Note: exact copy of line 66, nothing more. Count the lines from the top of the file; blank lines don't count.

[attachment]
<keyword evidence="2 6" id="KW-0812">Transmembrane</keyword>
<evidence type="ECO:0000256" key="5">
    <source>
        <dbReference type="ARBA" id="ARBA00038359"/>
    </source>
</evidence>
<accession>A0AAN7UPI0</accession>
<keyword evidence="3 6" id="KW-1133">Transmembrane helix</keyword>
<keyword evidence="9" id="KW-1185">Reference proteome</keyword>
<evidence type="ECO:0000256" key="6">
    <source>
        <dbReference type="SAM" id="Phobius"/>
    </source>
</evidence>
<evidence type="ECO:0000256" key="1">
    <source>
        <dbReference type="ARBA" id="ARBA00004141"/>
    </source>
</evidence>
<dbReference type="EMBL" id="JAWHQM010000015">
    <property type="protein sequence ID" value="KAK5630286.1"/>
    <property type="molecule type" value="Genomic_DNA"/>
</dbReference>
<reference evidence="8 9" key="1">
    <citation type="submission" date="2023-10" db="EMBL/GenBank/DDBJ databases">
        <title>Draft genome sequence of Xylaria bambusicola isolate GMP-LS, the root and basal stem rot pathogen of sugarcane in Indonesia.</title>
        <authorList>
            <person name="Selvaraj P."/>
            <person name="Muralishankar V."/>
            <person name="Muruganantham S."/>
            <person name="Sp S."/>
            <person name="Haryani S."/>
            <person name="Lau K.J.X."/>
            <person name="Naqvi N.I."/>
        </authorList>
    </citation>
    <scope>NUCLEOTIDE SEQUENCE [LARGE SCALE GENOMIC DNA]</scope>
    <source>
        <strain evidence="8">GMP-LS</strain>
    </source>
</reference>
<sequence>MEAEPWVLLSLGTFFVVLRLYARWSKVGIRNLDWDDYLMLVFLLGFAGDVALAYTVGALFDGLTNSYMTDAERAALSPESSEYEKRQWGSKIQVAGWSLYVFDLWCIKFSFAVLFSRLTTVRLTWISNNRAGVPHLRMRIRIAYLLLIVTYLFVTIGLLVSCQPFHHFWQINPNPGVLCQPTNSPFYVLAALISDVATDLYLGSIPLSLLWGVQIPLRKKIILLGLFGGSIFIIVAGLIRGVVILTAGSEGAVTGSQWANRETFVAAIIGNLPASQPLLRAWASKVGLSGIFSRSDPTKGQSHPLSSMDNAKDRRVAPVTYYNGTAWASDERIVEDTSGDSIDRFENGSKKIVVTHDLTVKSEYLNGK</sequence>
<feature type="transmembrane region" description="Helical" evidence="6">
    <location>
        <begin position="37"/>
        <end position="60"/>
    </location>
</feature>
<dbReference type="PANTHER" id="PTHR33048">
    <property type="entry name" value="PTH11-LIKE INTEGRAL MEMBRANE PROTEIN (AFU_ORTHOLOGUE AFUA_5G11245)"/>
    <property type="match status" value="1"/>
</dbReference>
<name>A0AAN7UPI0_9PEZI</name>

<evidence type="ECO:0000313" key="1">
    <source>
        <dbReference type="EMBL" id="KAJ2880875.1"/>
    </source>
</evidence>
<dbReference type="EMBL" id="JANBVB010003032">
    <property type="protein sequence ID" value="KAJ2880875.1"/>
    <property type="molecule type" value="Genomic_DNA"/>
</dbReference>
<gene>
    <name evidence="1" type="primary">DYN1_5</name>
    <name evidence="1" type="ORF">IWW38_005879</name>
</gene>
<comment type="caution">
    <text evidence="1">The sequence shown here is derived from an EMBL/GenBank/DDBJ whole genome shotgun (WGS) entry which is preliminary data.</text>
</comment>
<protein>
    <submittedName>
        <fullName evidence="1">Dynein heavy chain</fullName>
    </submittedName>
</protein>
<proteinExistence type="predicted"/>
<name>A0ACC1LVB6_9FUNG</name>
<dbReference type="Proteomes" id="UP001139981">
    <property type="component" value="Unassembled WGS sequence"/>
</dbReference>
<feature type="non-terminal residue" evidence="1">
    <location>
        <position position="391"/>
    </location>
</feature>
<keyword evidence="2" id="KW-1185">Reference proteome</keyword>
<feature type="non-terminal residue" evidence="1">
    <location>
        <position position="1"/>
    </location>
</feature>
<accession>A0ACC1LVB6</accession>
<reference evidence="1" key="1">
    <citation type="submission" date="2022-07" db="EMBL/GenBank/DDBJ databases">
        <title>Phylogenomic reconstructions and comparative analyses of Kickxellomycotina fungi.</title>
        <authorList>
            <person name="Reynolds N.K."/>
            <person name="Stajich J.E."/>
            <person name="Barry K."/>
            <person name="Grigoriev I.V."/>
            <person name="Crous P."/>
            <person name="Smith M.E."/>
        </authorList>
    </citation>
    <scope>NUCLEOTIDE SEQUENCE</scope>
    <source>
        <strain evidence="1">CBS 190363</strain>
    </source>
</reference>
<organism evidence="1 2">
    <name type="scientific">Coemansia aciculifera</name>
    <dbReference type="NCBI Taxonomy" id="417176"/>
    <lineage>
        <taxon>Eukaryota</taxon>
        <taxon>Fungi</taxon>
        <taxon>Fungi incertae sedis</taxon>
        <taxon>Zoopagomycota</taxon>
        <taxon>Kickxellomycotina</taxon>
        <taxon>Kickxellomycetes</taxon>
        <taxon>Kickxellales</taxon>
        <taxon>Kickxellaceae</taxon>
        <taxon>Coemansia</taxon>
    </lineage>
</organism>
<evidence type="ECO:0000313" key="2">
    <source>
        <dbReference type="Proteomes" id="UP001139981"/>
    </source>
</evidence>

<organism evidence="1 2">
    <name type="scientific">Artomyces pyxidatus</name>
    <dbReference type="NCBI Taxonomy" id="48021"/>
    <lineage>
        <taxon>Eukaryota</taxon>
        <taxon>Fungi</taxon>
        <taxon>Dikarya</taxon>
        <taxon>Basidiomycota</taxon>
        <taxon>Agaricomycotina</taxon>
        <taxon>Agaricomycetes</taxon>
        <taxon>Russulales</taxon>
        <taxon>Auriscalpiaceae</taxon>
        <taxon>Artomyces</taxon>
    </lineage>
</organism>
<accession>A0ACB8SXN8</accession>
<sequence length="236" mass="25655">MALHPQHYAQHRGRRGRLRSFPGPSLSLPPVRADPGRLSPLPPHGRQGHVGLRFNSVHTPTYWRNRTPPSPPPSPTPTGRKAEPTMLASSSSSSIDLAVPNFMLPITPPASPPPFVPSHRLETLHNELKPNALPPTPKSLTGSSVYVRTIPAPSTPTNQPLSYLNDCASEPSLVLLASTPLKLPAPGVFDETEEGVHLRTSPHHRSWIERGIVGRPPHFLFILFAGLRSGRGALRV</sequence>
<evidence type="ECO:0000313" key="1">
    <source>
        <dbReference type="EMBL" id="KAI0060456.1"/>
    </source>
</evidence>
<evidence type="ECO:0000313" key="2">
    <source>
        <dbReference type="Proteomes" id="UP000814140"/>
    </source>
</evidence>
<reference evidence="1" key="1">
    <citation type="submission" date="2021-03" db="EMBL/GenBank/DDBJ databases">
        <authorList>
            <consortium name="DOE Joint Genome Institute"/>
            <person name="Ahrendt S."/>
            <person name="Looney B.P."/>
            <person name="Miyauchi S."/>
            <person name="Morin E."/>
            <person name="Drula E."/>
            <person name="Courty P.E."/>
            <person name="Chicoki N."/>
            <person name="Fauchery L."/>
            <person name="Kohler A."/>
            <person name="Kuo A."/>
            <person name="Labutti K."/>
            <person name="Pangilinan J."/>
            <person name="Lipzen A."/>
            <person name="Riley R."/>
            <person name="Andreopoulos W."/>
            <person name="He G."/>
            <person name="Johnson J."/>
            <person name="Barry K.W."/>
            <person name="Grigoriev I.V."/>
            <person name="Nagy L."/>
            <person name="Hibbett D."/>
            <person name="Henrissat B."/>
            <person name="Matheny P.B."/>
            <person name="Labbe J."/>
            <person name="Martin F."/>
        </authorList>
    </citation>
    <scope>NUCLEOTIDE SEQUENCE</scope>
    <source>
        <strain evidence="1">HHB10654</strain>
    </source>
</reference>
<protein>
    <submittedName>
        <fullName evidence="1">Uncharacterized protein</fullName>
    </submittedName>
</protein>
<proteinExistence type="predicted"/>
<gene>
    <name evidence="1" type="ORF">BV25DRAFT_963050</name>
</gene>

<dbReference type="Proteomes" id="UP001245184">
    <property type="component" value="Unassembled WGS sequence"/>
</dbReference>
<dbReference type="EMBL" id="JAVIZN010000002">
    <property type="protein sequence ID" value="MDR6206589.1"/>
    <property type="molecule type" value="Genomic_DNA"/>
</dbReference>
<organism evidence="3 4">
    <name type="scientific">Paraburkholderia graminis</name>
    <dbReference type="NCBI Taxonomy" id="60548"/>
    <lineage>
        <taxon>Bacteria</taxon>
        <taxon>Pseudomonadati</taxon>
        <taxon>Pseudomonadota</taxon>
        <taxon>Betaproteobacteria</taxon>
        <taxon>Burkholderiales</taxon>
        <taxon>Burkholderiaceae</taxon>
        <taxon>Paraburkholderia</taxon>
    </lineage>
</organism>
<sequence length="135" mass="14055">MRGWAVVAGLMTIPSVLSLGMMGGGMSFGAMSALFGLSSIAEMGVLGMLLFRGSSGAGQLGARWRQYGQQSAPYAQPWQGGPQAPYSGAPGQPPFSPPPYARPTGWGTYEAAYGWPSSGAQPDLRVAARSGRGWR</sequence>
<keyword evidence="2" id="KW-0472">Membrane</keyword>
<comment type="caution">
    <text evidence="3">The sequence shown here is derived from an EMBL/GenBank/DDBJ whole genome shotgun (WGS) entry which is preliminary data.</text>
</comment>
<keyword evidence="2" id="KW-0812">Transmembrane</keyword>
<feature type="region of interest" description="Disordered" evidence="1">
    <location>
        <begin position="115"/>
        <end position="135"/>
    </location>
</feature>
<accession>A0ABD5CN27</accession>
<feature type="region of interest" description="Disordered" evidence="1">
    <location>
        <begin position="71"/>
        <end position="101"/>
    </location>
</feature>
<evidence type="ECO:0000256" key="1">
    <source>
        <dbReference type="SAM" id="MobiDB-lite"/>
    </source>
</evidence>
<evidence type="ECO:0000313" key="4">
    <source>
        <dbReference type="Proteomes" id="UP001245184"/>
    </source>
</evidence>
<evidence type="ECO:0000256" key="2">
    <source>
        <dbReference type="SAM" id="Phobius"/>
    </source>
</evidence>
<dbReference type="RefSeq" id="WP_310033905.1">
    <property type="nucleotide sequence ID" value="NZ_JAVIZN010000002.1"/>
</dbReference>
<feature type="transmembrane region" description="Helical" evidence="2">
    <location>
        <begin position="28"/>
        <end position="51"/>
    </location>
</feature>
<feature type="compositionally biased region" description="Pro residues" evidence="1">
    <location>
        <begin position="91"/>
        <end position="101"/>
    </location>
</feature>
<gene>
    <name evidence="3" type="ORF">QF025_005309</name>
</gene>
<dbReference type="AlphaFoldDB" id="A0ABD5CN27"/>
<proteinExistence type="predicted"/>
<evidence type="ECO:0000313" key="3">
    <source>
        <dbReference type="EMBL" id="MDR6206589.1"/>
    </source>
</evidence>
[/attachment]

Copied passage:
</gene>